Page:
Control your magnetic tapes

Today I made a typo in the shell: instead of m trc (m being my alias for less and trc the name of some trace file), I accidentally typed mt rc. To my surprise, the system didn’t respond with zsh: command not found: mt. It responded with this message:

mt: invalid argument ‘rc’ for ‘operation’
Valid arguments are:
  - ‘eof’, ‘weof’
  - ‘fsf’
  - ‘bsf’
  - ‘fsr’
  - ‘bsr’
  - ‘rewind’
  - ‘offline’, ‘rewoffl’, ‘eject’
  - ‘status’
  - ‘bsfm’
  - ‘eom’
  - ‘retension’
  - ‘erase’
  - ‘asf’
  - ‘fsfm’
  - ‘seek’

Say, what? I’ve been using Unix-like systems for REDACTED years, but I don’t remember ever having used an mt command. And so I checked the fine manual:

MT(1)                              GNU CPIO                              MT(1)

       mt - control magnetic tape drive operation

       mt [-V] [-f device] [--file=device] [--rsh-command=command] [--version]
       operation [count]

       This manual page documents the GNU version  of  mt.   mt  performs  the
       given operation, which must be one of the tape operations listed below,
       on a tape drive.

       The  default  tape  device  to  operate  on  is  taken  from  the  file
       /usr/include/sys/mtio.h  when  mt is compiled.  It can be overridden by
       giving a device file name in the environment variable TAPE or by a com‐
       mand  line  option  (see  below),  which also overrides the environment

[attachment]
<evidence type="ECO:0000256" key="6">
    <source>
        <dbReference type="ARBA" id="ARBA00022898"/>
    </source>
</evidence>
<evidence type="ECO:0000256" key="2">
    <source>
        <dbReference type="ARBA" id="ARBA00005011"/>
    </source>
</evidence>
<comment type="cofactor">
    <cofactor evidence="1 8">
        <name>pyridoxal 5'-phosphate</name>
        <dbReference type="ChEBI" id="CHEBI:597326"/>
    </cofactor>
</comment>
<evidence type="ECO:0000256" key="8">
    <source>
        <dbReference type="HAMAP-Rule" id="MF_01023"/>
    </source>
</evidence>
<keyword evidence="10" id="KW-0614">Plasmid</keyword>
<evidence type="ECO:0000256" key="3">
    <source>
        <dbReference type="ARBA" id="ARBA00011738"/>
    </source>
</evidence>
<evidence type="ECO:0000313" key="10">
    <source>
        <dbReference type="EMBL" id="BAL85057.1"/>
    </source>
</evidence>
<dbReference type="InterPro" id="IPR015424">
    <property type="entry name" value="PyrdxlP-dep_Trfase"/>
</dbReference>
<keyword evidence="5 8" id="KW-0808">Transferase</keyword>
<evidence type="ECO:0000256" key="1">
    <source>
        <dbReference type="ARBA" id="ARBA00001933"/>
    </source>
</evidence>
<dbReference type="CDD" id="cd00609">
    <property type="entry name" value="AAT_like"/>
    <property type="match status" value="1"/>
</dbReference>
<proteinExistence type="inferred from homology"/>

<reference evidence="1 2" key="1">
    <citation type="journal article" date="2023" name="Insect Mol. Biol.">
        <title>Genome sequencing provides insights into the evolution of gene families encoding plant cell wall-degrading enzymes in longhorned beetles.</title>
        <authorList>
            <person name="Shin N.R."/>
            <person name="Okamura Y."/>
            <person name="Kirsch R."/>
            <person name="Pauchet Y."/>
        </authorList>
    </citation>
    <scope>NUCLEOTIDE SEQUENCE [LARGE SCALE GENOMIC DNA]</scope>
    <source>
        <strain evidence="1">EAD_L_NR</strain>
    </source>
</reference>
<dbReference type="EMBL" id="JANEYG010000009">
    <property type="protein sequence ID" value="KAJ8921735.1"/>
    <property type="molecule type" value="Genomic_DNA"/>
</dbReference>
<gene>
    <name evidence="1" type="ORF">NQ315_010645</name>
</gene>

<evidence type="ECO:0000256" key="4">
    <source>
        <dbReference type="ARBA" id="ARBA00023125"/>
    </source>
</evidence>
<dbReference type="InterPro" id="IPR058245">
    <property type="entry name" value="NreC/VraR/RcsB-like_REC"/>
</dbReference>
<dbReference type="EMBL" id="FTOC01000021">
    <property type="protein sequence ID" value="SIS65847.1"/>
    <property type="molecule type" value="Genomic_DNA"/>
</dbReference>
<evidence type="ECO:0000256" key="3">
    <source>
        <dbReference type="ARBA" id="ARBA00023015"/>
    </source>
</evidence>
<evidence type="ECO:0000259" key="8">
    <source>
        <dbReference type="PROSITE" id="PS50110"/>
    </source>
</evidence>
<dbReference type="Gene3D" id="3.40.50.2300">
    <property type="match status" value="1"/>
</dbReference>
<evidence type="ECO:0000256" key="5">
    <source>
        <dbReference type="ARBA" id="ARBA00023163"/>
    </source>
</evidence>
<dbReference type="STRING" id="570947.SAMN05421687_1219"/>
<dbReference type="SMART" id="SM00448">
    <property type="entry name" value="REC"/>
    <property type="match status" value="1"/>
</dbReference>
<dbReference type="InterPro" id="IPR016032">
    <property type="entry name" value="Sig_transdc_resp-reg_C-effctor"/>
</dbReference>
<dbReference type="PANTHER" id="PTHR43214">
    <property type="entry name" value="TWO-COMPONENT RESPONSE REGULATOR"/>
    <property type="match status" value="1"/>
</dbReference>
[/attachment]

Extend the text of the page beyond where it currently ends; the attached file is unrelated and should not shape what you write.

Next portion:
Now I admit that I am not too keen to upgrade my Ubuntu, but it’s not that ancient, either. It turns out that an Ubuntu distribution released in 2018 actually installs a program to control magnetic tape drive operation! I know, I know, the program is likely useful for other things as well, and tar is technically also short for “tape archiver”, but it still feels a bit silly to carry this cruft into the 21st century.

And people say that Windows is arcane in its support for DOS graphics and x86 addressing modes.

One thought on “Control your magnetic tapes”

  1. Tape evolved in parallel with harddrives, it just never reached the consumer market. The current technology is called LTO-8, a cartridge carries 12TB, and the tape drive is connected with fiber optics to handle the high throughput.
    The Linux commands are very much still in use and their robustness is highly appreciated.

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